Inexpensive ways to thank volunteers.
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The House with a Heart
Early in May 2016, a wildfire of unknown origin broke out in the Regional Municipality of Wood Buffalo in northwest Alberta, close to the city of Fort McMurray. In less than two days, the fire encroached upon Fort McMurray itself, resulting in the evacuation of the entire population of the city and the work camps and oil sands plants north of the city – a total of more than 94,000 people – to communities elsewhere in northern, central and southern Alberta. At its peak, the wildfire had consumed almost 590,000 hectares of tinder-dry boreal forest in Alberta and Saskatchewan, making it the largest and most expensive natural disaster in recorded Canadian history.
Social media can a noisy place, so it's important that you employ the following tactics to ensure your message makes it through.
Address Your Impact
In a previous post we spoke about the value of storytelling in non-profit and how it can help you effectively reach your audience in the digital age. A key part of telling your story is addressing the direct impact of your organization and your specific event. If it’s a recurring event, share pictures from past events, but also let your audience know last year’s outcome and the tangible benefits (and how those benefits might increase with a boon in participation).
As a not-for-profit service organization, Kin Canada is exposed to many stories of human compassion and service. We are lucky to be constant witness to stories of friendship and generosity that come from within our organization and from those we have the pleasure of partnering with or simply existing alongside.
And when the holiday season is approaching, food security is one of the issues that’s squarely on our minds.
We recently had the pleasure of welcoming the Executive Director of the Barrie Food Bank into our midst to talk about the overwhelming shift seen within the organization in the last few years. He shared with us inspiring stories of a food bank client turned millionaire donor and a complete turnaround in community engagement that has resulted in a 50 per cent boon to the organization’s donations.
So what can we learn from this growth? Here are five shared values that have driven much of what we do here at Kin Canada as well as helped the Barrie Food Bank become one of the most lauded and engaged with charities in its community.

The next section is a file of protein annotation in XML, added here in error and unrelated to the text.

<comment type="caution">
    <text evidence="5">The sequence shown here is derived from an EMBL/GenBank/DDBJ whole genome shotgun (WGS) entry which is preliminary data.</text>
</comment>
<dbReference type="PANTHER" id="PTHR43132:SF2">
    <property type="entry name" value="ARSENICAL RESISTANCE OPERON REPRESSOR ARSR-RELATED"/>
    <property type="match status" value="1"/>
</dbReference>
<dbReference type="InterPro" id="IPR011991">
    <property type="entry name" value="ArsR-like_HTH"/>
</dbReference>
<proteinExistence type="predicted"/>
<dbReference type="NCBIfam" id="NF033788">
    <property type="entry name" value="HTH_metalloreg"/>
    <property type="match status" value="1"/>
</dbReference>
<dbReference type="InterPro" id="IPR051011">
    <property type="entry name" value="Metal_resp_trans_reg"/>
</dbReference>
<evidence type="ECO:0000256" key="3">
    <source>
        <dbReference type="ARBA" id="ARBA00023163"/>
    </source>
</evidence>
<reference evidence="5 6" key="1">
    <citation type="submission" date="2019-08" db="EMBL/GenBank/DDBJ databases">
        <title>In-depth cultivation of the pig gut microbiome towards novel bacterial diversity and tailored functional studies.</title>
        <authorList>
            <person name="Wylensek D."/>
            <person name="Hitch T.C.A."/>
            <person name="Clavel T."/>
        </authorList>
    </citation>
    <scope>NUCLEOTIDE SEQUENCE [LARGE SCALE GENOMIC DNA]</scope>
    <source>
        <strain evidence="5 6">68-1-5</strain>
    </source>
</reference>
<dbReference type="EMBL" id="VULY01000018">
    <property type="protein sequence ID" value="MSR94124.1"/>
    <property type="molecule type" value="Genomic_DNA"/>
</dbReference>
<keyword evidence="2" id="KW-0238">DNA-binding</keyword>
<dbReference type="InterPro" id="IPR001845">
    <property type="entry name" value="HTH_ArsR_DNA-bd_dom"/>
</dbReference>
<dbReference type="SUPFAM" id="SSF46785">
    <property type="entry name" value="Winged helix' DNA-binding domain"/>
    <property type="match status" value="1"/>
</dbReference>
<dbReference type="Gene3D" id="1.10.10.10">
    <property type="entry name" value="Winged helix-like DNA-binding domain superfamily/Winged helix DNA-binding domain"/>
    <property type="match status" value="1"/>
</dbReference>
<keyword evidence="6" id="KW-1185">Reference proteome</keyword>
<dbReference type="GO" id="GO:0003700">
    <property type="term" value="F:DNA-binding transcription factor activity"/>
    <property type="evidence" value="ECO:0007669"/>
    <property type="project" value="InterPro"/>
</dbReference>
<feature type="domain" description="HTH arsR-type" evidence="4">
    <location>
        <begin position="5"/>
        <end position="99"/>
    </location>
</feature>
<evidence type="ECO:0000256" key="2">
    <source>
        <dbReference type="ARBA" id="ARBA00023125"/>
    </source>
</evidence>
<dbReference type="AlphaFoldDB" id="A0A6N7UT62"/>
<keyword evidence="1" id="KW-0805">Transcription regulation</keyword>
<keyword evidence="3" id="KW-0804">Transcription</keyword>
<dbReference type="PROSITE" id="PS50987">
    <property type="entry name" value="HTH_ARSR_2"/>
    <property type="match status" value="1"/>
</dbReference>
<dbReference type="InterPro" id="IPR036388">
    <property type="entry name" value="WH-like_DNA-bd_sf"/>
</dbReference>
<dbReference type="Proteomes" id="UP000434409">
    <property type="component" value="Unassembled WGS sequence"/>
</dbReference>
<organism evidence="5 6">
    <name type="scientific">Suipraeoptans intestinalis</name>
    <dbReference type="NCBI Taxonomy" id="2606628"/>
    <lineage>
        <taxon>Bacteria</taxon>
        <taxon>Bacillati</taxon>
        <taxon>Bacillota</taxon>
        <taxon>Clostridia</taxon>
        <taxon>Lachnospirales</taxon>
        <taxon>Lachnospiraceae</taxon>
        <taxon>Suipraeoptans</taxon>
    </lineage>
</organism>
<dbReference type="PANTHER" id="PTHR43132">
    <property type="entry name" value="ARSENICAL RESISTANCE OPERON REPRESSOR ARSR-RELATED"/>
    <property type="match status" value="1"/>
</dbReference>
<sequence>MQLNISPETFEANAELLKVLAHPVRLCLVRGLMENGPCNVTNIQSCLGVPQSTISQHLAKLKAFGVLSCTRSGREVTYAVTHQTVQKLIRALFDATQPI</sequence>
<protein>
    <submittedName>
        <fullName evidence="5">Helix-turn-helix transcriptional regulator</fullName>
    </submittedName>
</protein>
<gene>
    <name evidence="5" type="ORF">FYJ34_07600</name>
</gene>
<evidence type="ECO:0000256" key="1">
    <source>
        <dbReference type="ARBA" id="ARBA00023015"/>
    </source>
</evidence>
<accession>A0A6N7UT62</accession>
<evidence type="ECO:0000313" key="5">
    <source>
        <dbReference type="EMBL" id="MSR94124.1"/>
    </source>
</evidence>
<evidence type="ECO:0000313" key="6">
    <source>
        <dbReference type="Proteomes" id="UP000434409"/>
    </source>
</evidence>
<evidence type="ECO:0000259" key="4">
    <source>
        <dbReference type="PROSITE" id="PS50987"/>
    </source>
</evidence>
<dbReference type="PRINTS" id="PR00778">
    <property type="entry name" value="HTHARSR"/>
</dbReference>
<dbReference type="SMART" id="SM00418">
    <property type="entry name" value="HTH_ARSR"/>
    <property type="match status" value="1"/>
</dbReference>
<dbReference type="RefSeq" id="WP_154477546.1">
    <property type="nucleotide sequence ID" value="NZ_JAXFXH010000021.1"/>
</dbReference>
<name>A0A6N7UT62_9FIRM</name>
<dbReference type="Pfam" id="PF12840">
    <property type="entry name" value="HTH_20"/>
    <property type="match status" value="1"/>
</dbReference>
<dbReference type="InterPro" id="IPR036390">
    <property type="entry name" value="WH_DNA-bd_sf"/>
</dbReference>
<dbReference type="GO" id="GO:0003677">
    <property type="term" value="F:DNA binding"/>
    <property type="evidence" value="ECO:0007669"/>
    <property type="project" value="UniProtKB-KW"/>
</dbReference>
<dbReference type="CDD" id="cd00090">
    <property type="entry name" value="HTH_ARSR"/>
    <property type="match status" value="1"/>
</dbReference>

Donating blood can be a straightforward, effective way to make an immediate and measurable impact within your community. But it’s not always the easiest thing to commit to.
We get it.
It can be an intimidating process for a lot of people, largely because you don’t know what to expect and, you know, you’re giving blood. That’s not always an easy thing to visualize.
Two members of Kin Canada HQ recently went to donate blood in support of our partnership with Canadian Blood Services, and wanted to share what they learned in the hopes that we could help alleviate some nerves of people interested in giving back.
Kinsmen, Kinette and Kin Clubs serve the community’s greatest need. Donating blood is a nation-wide need that touches most every Canadian so Kin is formally reviving our relationship with Canadian Blood Services.
Age and Generation makes a difference when communicating. Especially when it comes to communication methods, work attitudes and feedback expectations. Check out this post for some things to remember when communicating cross-generationally.
Canadians seek different volunteer experiences throughout their lifespans as their circumstances and priorities change. Traditionally, volunteering has been a feel-good way to give back to the community; but now, it has also become a means for young people to gain skills for the labour market. A lot of Canadian high school students need 30-40 volunteer hours as a requirement to graduate. Having students help with your Kin events is a win for both you and them.
With the emergence (and dominance) of social media and other online tools in our daily lives, getting through to your audience can be tricky at times. How do you get through to someone who is constantly seeing ads, jumping around different social media sites and scanning headlines but rarely reading full stories throughout the day? One way is through storytelling, and telling your story properly.